But the more fundamental criticism of the ICC is that the entire premise of post-conflict justice is a misbegotten and counterproductive one. In this view, expressed notably by the Columbia University scholar Mahmood Mamdani, conflict resolution should be a political matter solved by negotiation among warring parties, not a judicial mattered settled by trials and imprisonment. Writing in The New York Times last month, Mamdani and Thabo Mbeki, the former South African president, pointed out that Reconstruction in post-Civil War America, the leadership transition in post-apartheid South Africa, and settlements in post-conflict Uganda and Mozambique all rejected trials in favor of political resolutions that allowed “yesterday’s mortal enemies” to become “mere adversaries.” “Mass violence is more a political than a criminal matter,” Mamdani and Mbeki wrote. “What we need is a political process driven by a firm conviction that there can be no winners and no losers, only survivors.”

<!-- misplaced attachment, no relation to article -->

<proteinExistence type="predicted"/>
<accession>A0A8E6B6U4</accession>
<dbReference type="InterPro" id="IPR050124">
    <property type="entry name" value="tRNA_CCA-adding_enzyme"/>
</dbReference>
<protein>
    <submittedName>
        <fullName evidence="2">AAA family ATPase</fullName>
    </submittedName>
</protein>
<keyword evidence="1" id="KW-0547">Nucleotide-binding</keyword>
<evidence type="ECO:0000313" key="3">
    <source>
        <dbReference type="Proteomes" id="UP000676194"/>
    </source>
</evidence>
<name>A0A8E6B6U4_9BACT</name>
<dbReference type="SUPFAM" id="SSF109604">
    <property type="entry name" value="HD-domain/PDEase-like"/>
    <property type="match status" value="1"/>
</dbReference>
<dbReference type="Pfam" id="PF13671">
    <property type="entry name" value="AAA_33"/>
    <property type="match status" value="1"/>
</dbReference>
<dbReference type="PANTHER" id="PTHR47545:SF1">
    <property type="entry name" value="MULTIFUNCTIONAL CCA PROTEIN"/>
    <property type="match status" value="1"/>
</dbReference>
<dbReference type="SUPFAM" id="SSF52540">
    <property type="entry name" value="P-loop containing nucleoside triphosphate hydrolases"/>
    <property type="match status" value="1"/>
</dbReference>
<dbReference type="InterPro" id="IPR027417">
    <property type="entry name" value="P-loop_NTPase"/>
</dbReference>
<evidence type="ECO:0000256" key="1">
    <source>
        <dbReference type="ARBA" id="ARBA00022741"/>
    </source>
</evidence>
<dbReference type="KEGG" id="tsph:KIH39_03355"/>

In Ivory Coast, the resolution of the post-election conflict appears to be shifting from a high-minded judicial approach to a pragmatic political settlement. Ever since Gbagbo’s transfer to the ICC in late 2011, the Ivorian government has shown reluctance to move cases to trial—be it at the ICC or in local courts. While rights groups warn that “winner’s justice” is taking hold, leaving Ouattara partisans free from prosecution, the more likely prospect is that few if any suspects from either camp will face trial.
A telling sign of this evolution has been Ivory Coast’s ambivalent engagement with the ICC ever since transferring Gbagbo to the international court. The warrants for the arrest of Simone Gbagbo and Blé Goudé were made public in November 2012 and September 2013 respectively, having been issued under seal earlier. But the government has only just agreed to transfer Blé Goudé, whom it has held since his January 2013 extradition from Ghana, to the ICC. And it has so far refused to send Simone Gbagbo to The Hague, despite holding her since the regime’s fall in April 2011. Until the its recent decision on Blé Goudé, the Ivorian government had argued that the country’s courts were sufficiently restored to handle both cases, making ICC procedures unnecessary, and that local proceedings against the two figures were taking shape.